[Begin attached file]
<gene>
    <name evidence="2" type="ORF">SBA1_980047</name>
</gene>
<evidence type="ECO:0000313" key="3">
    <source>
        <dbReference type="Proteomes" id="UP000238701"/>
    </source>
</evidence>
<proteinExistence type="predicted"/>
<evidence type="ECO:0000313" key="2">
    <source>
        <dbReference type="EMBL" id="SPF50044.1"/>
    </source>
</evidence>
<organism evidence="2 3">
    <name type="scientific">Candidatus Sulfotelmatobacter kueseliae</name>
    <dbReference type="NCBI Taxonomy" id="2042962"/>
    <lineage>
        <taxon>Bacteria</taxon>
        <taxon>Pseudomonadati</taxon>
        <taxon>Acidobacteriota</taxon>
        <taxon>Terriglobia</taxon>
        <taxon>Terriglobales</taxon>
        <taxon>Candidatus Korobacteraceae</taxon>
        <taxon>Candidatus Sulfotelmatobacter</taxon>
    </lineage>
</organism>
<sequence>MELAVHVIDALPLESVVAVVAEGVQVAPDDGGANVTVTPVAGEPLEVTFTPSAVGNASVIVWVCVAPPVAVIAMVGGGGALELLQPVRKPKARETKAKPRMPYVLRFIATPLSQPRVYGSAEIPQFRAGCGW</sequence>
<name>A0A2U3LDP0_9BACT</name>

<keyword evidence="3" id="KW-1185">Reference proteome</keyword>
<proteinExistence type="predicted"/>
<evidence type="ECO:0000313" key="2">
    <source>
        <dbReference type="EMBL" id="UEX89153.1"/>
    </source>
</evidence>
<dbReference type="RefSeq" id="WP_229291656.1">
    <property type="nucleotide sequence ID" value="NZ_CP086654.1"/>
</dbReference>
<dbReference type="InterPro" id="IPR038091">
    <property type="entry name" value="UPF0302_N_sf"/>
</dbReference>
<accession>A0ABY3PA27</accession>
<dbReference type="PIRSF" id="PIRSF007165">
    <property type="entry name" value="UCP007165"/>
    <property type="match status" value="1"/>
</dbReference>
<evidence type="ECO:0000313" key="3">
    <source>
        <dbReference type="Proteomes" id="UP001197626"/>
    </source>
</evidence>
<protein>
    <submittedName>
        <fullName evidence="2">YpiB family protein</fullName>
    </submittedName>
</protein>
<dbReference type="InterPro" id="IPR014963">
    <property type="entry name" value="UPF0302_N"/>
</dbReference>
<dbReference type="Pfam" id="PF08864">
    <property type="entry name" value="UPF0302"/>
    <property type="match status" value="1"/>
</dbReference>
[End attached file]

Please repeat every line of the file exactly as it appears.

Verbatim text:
<gene>
    <name evidence="2" type="ORF">SBA1_980047</name>
</gene>
<evidence type="ECO:0000313" key="3">
    <source>
        <dbReference type="Proteomes" id="UP000238701"/>
    </source>
</evidence>
<proteinExistence type="predicted"/>
<evidence type="ECO:0000313" key="2">
    <source>
        <dbReference type="EMBL" id="SPF50044.1"/>
    </source>
</evidence>
<organism evidence="2 3">
    <name type="scientific">Candidatus Sulfotelmatobacter kueseliae</name>
    <dbReference type="NCBI Taxonomy" id="2042962"/>
    <lineage>
        <taxon>Bacteria</taxon>
        <taxon>Pseudomonadati</taxon>
        <taxon>Acidobacteriota</taxon>
        <taxon>Terriglobia</taxon>
        <taxon>Terriglobales</taxon>
        <taxon>Candidatus Korobacteraceae</taxon>
        <taxon>Candidatus Sulfotelmatobacter</taxon>
    </lineage>
</organism>
<sequence>MELAVHVIDALPLESVVAVVAEGVQVAPDDGGANVTVTPVAGEPLEVTFTPSAVGNASVIVWVCVAPPVAVIAMVGGGGALELLQPVRKPKARETKAKPRMPYVLRFIATPLSQPRVYGSAEIPQFRAGCGW</sequence>
<name>A0A2U3LDP0_9BACT</name>

<keyword evidence="3" id="KW-1185">Reference proteome</keyword>
<proteinExistence type="predicted"/>
<evidence type="ECO:0000313" key="2">
    <source>
        <dbReference type="EMBL" id="UEX89153.1"/>
    </source>
</evidence>
<dbReference type="RefSeq" id="WP_229291656.1">
    <property type="nucleotide sequence ID" value="NZ_CP086654.1"/>
</dbReference>
<dbReference type="InterPro" id="IPR038091">
    <property type="entry name" value="UPF0302_N_sf"/>
</dbReference>
<accession>A0ABY3PA27</accession>
<dbReference type="PIRSF" id="PIRSF007165">
    <property type="entry name" value="UCP007165"/>
    <property type="match status" value="1"/>
</dbReference>
<evidence type="ECO:0000313" key="3">
    <source>
        <dbReference type="Proteomes" id="UP001197626"/>
    </source>
</evidence>
<protein>
    <submittedName>
        <fullName evidence="2">YpiB family protein</fullName>
    </submittedName>
</protein>
<dbReference type="InterPro" id="IPR014963">
    <property type="entry name" value="UPF0302_N"/>
</dbReference>
<dbReference type="Pfam" id="PF08864">
    <property type="entry name" value="UPF0302"/>
    <property type="match status" value="1"/>
</dbReference>